Experts Discuss Future Of PEPFAR, Potential For Reauthorization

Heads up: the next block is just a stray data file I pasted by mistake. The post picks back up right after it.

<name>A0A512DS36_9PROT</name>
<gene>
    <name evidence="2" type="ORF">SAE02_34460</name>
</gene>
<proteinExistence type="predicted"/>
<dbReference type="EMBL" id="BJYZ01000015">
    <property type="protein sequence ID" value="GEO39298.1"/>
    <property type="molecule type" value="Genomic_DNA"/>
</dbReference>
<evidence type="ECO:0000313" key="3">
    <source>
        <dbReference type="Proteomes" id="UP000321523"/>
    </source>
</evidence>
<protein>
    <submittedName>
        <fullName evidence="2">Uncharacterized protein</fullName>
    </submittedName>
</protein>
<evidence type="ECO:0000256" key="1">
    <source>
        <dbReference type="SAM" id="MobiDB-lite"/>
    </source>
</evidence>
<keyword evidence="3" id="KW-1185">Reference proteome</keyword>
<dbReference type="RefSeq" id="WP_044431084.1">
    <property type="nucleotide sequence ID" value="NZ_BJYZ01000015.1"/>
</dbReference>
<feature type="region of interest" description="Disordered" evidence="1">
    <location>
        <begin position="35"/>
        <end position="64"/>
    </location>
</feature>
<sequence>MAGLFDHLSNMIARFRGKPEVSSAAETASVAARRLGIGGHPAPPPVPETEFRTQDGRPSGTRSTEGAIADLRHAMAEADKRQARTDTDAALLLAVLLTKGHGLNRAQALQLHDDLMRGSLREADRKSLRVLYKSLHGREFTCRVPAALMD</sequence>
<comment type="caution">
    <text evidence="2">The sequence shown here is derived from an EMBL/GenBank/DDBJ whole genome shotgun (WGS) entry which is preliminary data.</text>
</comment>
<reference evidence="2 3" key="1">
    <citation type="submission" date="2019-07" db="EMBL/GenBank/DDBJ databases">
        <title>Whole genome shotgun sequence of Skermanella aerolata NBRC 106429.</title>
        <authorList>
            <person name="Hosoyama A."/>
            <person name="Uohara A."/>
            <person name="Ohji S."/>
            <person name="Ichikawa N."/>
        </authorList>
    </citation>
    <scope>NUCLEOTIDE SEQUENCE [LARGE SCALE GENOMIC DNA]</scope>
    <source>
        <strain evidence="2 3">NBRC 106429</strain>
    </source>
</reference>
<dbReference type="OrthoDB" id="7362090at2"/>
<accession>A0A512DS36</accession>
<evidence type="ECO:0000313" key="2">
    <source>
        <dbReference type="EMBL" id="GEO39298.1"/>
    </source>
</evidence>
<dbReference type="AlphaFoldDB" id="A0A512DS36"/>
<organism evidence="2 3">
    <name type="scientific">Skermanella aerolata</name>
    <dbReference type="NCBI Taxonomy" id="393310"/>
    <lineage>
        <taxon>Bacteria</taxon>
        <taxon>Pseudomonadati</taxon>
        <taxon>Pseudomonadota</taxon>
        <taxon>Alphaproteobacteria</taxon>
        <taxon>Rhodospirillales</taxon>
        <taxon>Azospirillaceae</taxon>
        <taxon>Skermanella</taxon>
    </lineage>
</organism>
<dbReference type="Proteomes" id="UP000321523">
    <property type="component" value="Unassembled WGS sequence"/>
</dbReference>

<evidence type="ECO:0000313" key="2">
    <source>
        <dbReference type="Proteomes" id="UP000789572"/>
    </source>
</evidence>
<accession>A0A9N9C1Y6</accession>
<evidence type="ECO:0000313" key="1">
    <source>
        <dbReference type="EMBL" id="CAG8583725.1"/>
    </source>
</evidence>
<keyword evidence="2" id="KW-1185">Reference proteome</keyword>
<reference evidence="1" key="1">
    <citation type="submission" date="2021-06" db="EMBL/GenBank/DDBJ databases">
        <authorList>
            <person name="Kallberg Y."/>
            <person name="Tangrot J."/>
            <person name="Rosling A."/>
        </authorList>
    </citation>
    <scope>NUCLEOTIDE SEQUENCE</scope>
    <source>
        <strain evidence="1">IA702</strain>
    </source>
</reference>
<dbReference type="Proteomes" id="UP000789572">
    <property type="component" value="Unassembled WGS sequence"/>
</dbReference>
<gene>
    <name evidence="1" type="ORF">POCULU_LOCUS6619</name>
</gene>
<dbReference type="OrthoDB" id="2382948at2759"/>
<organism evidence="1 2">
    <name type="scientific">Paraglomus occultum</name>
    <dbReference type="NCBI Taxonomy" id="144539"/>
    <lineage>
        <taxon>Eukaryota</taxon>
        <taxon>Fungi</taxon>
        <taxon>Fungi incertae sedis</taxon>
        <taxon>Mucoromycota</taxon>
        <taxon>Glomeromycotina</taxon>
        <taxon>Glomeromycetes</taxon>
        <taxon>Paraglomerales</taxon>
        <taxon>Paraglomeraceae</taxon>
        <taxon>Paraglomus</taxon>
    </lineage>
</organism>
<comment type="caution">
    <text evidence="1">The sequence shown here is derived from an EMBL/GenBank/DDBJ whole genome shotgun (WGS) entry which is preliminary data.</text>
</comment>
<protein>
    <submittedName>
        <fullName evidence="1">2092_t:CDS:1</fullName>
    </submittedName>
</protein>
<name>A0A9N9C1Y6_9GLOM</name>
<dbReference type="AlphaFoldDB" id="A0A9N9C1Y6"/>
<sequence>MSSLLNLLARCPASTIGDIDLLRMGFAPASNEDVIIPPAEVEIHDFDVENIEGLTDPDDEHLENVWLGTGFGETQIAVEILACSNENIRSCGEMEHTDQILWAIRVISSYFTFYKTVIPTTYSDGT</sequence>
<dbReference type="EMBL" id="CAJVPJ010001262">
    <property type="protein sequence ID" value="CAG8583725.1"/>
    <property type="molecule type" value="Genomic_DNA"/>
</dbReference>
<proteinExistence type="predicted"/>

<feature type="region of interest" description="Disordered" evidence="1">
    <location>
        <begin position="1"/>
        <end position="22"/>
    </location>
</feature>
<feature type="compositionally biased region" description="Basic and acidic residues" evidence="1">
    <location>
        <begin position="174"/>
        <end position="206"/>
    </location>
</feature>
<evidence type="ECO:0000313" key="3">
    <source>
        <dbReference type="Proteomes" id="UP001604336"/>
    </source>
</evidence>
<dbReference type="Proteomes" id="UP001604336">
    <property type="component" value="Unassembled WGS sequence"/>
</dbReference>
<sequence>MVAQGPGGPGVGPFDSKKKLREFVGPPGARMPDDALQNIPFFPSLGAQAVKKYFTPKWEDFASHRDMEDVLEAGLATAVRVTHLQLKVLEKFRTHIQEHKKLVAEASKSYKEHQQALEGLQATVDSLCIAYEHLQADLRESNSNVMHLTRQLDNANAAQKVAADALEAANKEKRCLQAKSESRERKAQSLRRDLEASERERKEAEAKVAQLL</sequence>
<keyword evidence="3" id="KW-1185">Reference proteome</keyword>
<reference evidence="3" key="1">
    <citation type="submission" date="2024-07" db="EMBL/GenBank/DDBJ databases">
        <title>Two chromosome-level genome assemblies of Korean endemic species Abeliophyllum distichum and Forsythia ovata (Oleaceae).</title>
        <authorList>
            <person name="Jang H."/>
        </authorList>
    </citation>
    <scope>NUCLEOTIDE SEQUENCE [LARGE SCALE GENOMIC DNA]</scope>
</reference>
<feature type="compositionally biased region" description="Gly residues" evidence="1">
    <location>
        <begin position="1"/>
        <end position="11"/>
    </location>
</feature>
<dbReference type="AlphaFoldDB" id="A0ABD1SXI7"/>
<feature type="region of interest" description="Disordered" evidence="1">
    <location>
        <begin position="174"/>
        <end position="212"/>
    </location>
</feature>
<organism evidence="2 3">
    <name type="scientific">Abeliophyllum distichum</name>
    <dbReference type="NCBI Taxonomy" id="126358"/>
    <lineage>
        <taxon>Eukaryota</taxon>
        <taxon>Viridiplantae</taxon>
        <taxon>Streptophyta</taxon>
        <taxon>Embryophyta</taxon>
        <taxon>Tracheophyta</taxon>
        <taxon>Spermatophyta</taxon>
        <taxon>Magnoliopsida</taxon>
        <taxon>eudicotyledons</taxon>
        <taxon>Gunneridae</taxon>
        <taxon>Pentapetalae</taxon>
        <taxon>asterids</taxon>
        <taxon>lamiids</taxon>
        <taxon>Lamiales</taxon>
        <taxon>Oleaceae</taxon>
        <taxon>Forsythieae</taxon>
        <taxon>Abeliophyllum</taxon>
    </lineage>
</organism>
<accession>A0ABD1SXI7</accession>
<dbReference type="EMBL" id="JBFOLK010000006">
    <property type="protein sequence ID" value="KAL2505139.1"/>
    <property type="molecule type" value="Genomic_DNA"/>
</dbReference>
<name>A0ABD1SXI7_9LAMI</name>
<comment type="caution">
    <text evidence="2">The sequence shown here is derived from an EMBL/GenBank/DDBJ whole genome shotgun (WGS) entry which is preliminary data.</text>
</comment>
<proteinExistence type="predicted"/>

While “experts agree” the “chances of [PEPFAR] being reauthorized is slim,” they also “say that Congress does not need to reauthorize the program,” CQ Online News reports. Chris Collins, vice president and director of public policy at amfAR, the Foundation for AIDS Research, “said reauthorization is not imperative as long as the State Department continues to implement PEPFAR, which celebrated its 10-year anniversary two months ago, and Congress maintains the sort of funding levels for the program that it has received over the last decade,” according to the news service. “Collins added that besides funding, Congress does have the responsibility to ‘keep asking how are we doing in pursuing the goal of an AIDS-free generation,'” as outlined in the PEPFAR Blueprint released in November 2012, CQ writes. Speaking at a June 21 teleconference before President Obama’s trip to Africa, Gayle Smith, senior director at the National Security Council, called PEPFAR — first implemented in 2003 and reauthorized for five years in 2008 — a “terrific foundation” that the U.S. government has built on “substantially by shifting it a lot more in the direction of capacity-building, of strengthening systems in partner countries, in building on things like maternal, child health so that we could help to radically reduce the rate of the spread of the infection from mother to child,” CQ notes. Robert Black, a professor and director of the Institute of International Programs at the Johns Hopkins Bloomberg School of Public Health, said, “Reauthorization isn’t necessary, but additional funding is,” the news service states (Khatami/Cadei, 8/7).